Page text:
Experience The Boise Farmers Market
“Farmers You Can Trust, Food You Can Trace” is the heart and soul of the Boise Farmers Market. Located downtown Boise at Ninth and Grove, locals and out-of-towners alike have the opportunity to connect face-to-face directly with their food source—that is, your farmer, your retailer, and your vendor. This Saturday, I went to check things out.
The Boise Farmers Market, also nicknamed “the food market”, is open every Saturday from 9am to 1pm, come rain or shine. Customers are encouraged to bring their own grocery bag. However, if you forgot one, there is a plentiful supply of canvas bags for sale at the information booth.
This passed Saturday, I went early to see how this whole production runs. As early as 7am, vendors start trickling in to unload their trucks and prop up their white tents for shade. By 8am, vendors are carefully arranging their onions, peppers, and peaches into beautiful displays. By 9am, customers and spectators are rolling in. Of course, this does not include the customers that came an hour early to wait in line for seasonal strawberries from Smith Berry Farm, which sell out by around 11am—you have been warned.
More than just getting your week’s groceries, the Boise Farmers Market provides a snapshot of what it really feels like to be a local in the Boise community. Some visitors come for a full fledged breakfast of fresh brewed coffee, eggs, bacon, waffles, and donuts. Other customers come a bit later for tacos and kombucha. Looking for gift ideas? Local wines, raw honey, seasonal flowers, and Boise t-shirts offer impromptu gifts you might need to keep on stash– don’t forget these gifts and foods come with the added value of stories and the personalities behind them. Didn’t bring enough cash? No problem! The market has an ATM machine.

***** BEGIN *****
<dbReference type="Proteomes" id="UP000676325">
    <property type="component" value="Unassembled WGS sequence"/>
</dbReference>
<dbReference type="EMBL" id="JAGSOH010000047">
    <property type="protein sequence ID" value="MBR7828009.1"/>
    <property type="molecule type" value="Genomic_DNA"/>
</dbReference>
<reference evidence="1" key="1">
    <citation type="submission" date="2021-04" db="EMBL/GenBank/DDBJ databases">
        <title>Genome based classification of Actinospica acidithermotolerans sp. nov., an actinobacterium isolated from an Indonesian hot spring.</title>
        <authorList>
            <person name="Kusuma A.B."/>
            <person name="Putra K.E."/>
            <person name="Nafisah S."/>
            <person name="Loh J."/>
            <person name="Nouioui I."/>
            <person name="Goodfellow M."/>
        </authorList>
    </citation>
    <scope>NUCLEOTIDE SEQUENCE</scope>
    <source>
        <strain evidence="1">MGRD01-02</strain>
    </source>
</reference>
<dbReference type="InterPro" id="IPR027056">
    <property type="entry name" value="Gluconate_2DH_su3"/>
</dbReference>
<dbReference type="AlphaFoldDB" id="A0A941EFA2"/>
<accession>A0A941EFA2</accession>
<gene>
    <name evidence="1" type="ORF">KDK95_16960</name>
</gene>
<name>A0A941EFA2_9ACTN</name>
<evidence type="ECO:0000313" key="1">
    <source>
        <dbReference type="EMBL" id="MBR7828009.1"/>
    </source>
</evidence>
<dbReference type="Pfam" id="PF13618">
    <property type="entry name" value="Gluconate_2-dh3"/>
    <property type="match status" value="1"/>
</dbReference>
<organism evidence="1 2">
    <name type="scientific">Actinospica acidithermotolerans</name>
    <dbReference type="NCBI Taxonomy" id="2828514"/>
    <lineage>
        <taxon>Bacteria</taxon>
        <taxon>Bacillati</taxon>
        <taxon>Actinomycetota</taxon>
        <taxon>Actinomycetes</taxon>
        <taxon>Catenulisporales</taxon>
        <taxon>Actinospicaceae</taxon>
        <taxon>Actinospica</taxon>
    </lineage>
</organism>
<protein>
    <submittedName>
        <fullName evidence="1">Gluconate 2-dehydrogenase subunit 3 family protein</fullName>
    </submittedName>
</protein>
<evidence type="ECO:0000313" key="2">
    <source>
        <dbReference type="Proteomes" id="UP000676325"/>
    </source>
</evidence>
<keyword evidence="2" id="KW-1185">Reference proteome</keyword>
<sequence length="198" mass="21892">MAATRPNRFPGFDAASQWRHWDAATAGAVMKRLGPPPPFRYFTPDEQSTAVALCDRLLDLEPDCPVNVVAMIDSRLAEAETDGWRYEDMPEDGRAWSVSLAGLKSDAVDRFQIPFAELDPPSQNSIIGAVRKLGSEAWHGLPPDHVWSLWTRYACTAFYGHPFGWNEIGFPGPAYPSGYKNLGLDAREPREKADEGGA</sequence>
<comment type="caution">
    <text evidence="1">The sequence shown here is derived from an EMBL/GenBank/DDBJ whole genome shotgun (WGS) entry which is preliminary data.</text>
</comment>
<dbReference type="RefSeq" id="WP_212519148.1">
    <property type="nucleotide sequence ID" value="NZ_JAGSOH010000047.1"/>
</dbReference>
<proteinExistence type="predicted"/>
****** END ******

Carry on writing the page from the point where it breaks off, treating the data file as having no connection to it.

The market has a local following, that’s for sure, and one may find themselves going back to the same vendor week after week as relationships are formed. In addition, hardcore locals come for hard-to-find items just not readily available at other stores. For example, looking for raw unpasteurized yogurts, kefir, and cheeses? Many states are not allowed to retail these highly valued commodities. However, Idaho is one of them that does. With that being said, it’s still very difficult to source raw, unpasteurized dairy products from cows and goats except for places such as the Boise Famers Market and the Boise Coop. At the market, look for vendor Feathers and Horns.
There’s a little bit for everyone at the market. From Purple Sage Farms, Mike Sommer, and his wide variety of fresh herbs grown from his greenhouses to Rancher Steve Campbell and his custom-made beef. Visit a while and Steve will have you convinced that the way he breeds, raises, and feeds his cattle produces the best ratios of Omega 3 to Omega 6 Fatty Acids (even better than wild salmon he’ll claim). Visit with Steve even a little longer and he may gift you with a modest bag of mineral salt or bentonite clay. Then there is food retailer Sevana Sorayan on her family’s locally produced hummus—void of oil and preservatives—and packed with the goodness of local ingredients, such as the herbs she uses from Purple Sage Farm.
Please note that in November the market will move indoors, which has been in the BODO area at Eighth and Fulton. Nevertheless, check out the market’s website for any updates and changes. See you there!